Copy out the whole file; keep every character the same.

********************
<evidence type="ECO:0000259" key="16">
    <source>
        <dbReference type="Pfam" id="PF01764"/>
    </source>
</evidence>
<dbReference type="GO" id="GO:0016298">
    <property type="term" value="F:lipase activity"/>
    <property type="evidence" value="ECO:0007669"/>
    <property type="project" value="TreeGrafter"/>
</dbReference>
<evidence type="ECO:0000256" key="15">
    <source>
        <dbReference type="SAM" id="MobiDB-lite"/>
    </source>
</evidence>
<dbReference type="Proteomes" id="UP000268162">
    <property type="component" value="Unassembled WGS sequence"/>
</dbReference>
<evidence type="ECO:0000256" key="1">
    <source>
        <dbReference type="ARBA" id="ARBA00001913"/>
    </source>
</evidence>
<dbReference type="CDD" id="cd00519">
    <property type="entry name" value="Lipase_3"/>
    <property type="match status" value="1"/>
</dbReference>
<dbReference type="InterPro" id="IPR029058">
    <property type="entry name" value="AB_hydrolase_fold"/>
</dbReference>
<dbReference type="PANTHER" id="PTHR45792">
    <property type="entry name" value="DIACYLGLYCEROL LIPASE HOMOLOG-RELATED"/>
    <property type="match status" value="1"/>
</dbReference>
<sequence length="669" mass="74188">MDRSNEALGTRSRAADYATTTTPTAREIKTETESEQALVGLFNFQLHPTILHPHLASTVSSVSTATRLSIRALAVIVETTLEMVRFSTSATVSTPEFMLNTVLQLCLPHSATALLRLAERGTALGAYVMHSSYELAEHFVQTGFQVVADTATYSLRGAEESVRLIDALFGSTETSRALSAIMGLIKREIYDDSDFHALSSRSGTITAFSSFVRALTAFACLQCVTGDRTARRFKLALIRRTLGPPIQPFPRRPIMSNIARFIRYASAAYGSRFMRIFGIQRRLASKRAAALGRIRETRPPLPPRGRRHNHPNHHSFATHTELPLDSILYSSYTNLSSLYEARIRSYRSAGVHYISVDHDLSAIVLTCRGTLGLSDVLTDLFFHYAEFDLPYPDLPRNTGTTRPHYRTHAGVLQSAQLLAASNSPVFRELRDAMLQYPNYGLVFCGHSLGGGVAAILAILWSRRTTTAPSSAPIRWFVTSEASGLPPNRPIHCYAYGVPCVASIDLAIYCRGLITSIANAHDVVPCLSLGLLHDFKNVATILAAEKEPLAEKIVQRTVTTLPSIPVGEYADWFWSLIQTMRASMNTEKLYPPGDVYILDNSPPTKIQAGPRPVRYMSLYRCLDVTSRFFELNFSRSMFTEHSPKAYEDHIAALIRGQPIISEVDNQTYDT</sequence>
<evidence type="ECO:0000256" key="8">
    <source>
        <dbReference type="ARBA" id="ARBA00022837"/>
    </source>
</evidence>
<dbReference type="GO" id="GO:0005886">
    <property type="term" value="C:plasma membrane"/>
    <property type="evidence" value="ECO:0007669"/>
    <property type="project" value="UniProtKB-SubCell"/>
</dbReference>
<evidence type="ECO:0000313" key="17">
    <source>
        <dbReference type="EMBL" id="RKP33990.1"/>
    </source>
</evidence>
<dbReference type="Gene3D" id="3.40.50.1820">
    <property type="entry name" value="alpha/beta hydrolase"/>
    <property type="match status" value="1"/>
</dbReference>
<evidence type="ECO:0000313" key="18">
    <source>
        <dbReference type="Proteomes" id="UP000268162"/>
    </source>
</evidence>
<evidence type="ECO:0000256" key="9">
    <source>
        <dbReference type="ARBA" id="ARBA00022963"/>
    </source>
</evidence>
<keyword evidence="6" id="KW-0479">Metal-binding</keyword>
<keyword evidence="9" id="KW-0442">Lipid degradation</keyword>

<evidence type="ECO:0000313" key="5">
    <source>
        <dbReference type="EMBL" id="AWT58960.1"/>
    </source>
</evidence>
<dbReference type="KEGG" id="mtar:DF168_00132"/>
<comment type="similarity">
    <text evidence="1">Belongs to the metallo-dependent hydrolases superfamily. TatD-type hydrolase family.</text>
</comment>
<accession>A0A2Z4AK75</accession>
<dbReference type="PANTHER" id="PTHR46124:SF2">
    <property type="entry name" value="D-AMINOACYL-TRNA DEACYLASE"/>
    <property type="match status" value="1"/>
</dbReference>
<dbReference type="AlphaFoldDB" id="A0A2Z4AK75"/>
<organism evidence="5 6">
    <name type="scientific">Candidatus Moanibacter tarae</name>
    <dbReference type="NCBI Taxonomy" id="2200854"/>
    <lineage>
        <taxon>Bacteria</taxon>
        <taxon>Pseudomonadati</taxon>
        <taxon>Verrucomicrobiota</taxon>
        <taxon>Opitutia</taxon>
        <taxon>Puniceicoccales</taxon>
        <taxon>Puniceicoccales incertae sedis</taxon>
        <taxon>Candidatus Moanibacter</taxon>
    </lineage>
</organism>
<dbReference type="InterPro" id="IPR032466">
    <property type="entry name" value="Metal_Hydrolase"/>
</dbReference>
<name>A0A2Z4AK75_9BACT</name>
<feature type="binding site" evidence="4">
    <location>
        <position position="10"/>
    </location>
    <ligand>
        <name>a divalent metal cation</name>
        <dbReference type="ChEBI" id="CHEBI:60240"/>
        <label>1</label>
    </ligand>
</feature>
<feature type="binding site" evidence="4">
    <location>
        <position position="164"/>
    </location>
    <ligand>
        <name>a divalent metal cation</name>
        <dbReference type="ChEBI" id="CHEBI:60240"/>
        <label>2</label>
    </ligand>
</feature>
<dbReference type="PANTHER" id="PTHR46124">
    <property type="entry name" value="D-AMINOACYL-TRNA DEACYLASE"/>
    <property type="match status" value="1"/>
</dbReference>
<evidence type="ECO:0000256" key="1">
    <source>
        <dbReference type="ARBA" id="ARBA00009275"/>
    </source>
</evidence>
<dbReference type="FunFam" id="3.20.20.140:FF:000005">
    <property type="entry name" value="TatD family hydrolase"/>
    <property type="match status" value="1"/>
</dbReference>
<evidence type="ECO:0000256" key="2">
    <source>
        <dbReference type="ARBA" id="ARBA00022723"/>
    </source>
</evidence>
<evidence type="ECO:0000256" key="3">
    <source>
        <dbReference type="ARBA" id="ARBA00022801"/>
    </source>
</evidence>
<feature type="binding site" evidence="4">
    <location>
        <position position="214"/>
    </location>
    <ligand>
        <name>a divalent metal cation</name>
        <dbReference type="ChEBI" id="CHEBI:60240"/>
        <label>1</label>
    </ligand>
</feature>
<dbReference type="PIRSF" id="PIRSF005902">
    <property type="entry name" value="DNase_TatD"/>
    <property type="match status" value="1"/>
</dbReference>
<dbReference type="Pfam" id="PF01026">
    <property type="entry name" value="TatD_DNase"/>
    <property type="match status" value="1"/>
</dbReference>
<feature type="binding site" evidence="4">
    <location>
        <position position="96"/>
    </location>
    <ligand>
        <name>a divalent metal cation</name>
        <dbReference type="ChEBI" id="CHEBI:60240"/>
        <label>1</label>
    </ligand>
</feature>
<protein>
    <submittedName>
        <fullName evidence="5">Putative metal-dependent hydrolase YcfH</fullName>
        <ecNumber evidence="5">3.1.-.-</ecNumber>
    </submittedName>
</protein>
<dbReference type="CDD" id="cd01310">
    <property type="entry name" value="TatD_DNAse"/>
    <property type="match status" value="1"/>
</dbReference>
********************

<evidence type="ECO:0000259" key="16">
    <source>
        <dbReference type="Pfam" id="PF01764"/>
    </source>
</evidence>
<dbReference type="GO" id="GO:0016298">
    <property type="term" value="F:lipase activity"/>
    <property type="evidence" value="ECO:0007669"/>
    <property type="project" value="TreeGrafter"/>
</dbReference>
<evidence type="ECO:0000256" key="15">
    <source>
        <dbReference type="SAM" id="MobiDB-lite"/>
    </source>
</evidence>
<dbReference type="Proteomes" id="UP000268162">
    <property type="component" value="Unassembled WGS sequence"/>
</dbReference>
<evidence type="ECO:0000256" key="1">
    <source>
        <dbReference type="ARBA" id="ARBA00001913"/>
    </source>
</evidence>
<dbReference type="CDD" id="cd00519">
    <property type="entry name" value="Lipase_3"/>
    <property type="match status" value="1"/>
</dbReference>
<dbReference type="InterPro" id="IPR029058">
    <property type="entry name" value="AB_hydrolase_fold"/>
</dbReference>
<dbReference type="PANTHER" id="PTHR45792">
    <property type="entry name" value="DIACYLGLYCEROL LIPASE HOMOLOG-RELATED"/>
    <property type="match status" value="1"/>
</dbReference>
<sequence length="669" mass="74188">MDRSNEALGTRSRAADYATTTTPTAREIKTETESEQALVGLFNFQLHPTILHPHLASTVSSVSTATRLSIRALAVIVETTLEMVRFSTSATVSTPEFMLNTVLQLCLPHSATALLRLAERGTALGAYVMHSSYELAEHFVQTGFQVVADTATYSLRGAEESVRLIDALFGSTETSRALSAIMGLIKREIYDDSDFHALSSRSGTITAFSSFVRALTAFACLQCVTGDRTARRFKLALIRRTLGPPIQPFPRRPIMSNIARFIRYASAAYGSRFMRIFGIQRRLASKRAAALGRIRETRPPLPPRGRRHNHPNHHSFATHTELPLDSILYSSYTNLSSLYEARIRSYRSAGVHYISVDHDLSAIVLTCRGTLGLSDVLTDLFFHYAEFDLPYPDLPRNTGTTRPHYRTHAGVLQSAQLLAASNSPVFRELRDAMLQYPNYGLVFCGHSLGGGVAAILAILWSRRTTTAPSSAPIRWFVTSEASGLPPNRPIHCYAYGVPCVASIDLAIYCRGLITSIANAHDVVPCLSLGLLHDFKNVATILAAEKEPLAEKIVQRTVTTLPSIPVGEYADWFWSLIQTMRASMNTEKLYPPGDVYILDNSPPTKIQAGPRPVRYMSLYRCLDVTSRFFELNFSRSMFTEHSPKAYEDHIAALIRGQPIISEVDNQTYDT</sequence>
<evidence type="ECO:0000256" key="8">
    <source>
        <dbReference type="ARBA" id="ARBA00022837"/>
    </source>
</evidence>
<dbReference type="GO" id="GO:0005886">
    <property type="term" value="C:plasma membrane"/>
    <property type="evidence" value="ECO:0007669"/>
    <property type="project" value="UniProtKB-SubCell"/>
</dbReference>
<evidence type="ECO:0000313" key="17">
    <source>
        <dbReference type="EMBL" id="RKP33990.1"/>
    </source>
</evidence>
<dbReference type="Gene3D" id="3.40.50.1820">
    <property type="entry name" value="alpha/beta hydrolase"/>
    <property type="match status" value="1"/>
</dbReference>
<evidence type="ECO:0000313" key="18">
    <source>
        <dbReference type="Proteomes" id="UP000268162"/>
    </source>
</evidence>
<evidence type="ECO:0000256" key="9">
    <source>
        <dbReference type="ARBA" id="ARBA00022963"/>
    </source>
</evidence>
<keyword evidence="6" id="KW-0479">Metal-binding</keyword>
<keyword evidence="9" id="KW-0442">Lipid degradation</keyword>

<evidence type="ECO:0000313" key="5">
    <source>
        <dbReference type="EMBL" id="AWT58960.1"/>
    </source>
</evidence>
<dbReference type="KEGG" id="mtar:DF168_00132"/>
<comment type="similarity">
    <text evidence="1">Belongs to the metallo-dependent hydrolases superfamily. TatD-type hydrolase family.</text>
</comment>
<accession>A0A2Z4AK75</accession>
<dbReference type="PANTHER" id="PTHR46124:SF2">
    <property type="entry name" value="D-AMINOACYL-TRNA DEACYLASE"/>
    <property type="match status" value="1"/>
</dbReference>
<dbReference type="AlphaFoldDB" id="A0A2Z4AK75"/>
<organism evidence="5 6">
    <name type="scientific">Candidatus Moanibacter tarae</name>
    <dbReference type="NCBI Taxonomy" id="2200854"/>
    <lineage>
        <taxon>Bacteria</taxon>
        <taxon>Pseudomonadati</taxon>
        <taxon>Verrucomicrobiota</taxon>
        <taxon>Opitutia</taxon>
        <taxon>Puniceicoccales</taxon>
        <taxon>Puniceicoccales incertae sedis</taxon>
        <taxon>Candidatus Moanibacter</taxon>
    </lineage>
</organism>
<dbReference type="InterPro" id="IPR032466">
    <property type="entry name" value="Metal_Hydrolase"/>
</dbReference>
<name>A0A2Z4AK75_9BACT</name>
<feature type="binding site" evidence="4">
    <location>
        <position position="10"/>
    </location>
    <ligand>
        <name>a divalent metal cation</name>
        <dbReference type="ChEBI" id="CHEBI:60240"/>
        <label>1</label>
    </ligand>
</feature>
<feature type="binding site" evidence="4">
    <location>
        <position position="164"/>
    </location>
    <ligand>
        <name>a divalent metal cation</name>
        <dbReference type="ChEBI" id="CHEBI:60240"/>
        <label>2</label>
    </ligand>
</feature>
<dbReference type="PANTHER" id="PTHR46124">
    <property type="entry name" value="D-AMINOACYL-TRNA DEACYLASE"/>
    <property type="match status" value="1"/>
</dbReference>
<evidence type="ECO:0000256" key="1">
    <source>
        <dbReference type="ARBA" id="ARBA00009275"/>
    </source>
</evidence>
<dbReference type="FunFam" id="3.20.20.140:FF:000005">
    <property type="entry name" value="TatD family hydrolase"/>
    <property type="match status" value="1"/>
</dbReference>
<evidence type="ECO:0000256" key="2">
    <source>
        <dbReference type="ARBA" id="ARBA00022723"/>
    </source>
</evidence>
<evidence type="ECO:0000256" key="3">
    <source>
        <dbReference type="ARBA" id="ARBA00022801"/>
    </source>
</evidence>
<feature type="binding site" evidence="4">
    <location>
        <position position="214"/>
    </location>
    <ligand>
        <name>a divalent metal cation</name>
        <dbReference type="ChEBI" id="CHEBI:60240"/>
        <label>1</label>
    </ligand>
</feature>
<dbReference type="PIRSF" id="PIRSF005902">
    <property type="entry name" value="DNase_TatD"/>
    <property type="match status" value="1"/>
</dbReference>
<dbReference type="Pfam" id="PF01026">
    <property type="entry name" value="TatD_DNase"/>
    <property type="match status" value="1"/>
</dbReference>
<feature type="binding site" evidence="4">
    <location>
        <position position="96"/>
    </location>
    <ligand>
        <name>a divalent metal cation</name>
        <dbReference type="ChEBI" id="CHEBI:60240"/>
        <label>1</label>
    </ligand>
</feature>
<protein>
    <submittedName>
        <fullName evidence="5">Putative metal-dependent hydrolase YcfH</fullName>
        <ecNumber evidence="5">3.1.-.-</ecNumber>
    </submittedName>
</protein>
<dbReference type="CDD" id="cd01310">
    <property type="entry name" value="TatD_DNAse"/>
    <property type="match status" value="1"/>
</dbReference>